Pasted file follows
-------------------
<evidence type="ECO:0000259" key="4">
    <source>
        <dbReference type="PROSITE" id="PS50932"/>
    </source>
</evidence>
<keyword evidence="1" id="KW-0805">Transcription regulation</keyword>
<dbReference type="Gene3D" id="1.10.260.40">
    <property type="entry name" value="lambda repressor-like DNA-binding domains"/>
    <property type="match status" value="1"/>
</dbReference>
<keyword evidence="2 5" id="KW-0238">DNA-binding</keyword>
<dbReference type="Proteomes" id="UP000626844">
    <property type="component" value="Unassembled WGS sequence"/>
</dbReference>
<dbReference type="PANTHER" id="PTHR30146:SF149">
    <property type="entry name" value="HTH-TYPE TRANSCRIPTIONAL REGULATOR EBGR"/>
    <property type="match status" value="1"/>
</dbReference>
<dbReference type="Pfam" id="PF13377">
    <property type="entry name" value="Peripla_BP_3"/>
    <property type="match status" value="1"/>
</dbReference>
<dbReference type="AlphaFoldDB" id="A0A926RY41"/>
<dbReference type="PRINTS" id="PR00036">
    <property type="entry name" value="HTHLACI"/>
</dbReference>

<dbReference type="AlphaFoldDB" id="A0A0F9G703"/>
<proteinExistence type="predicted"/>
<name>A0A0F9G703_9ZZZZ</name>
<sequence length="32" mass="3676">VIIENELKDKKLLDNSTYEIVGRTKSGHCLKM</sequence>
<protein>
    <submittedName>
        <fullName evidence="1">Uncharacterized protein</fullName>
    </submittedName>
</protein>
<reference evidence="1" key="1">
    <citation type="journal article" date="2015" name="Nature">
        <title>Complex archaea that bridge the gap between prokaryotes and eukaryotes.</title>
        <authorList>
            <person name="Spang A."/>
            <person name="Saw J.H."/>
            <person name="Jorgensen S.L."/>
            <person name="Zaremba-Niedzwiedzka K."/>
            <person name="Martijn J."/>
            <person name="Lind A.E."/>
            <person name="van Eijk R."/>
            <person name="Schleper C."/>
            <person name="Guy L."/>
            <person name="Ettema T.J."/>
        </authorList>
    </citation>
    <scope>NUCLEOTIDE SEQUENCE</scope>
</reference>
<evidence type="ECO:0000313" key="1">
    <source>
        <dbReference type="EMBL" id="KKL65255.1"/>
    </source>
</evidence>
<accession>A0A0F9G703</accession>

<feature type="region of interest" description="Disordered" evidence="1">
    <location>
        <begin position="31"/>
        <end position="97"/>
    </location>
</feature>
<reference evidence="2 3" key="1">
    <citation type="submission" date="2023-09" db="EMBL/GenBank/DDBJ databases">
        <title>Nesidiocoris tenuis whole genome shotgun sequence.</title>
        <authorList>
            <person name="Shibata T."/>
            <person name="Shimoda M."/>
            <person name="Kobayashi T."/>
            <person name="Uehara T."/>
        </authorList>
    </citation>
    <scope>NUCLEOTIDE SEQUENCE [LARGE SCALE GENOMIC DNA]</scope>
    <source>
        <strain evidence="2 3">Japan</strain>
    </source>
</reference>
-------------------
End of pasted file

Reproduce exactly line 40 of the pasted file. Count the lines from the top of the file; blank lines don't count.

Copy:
            <person name="Spang A."/>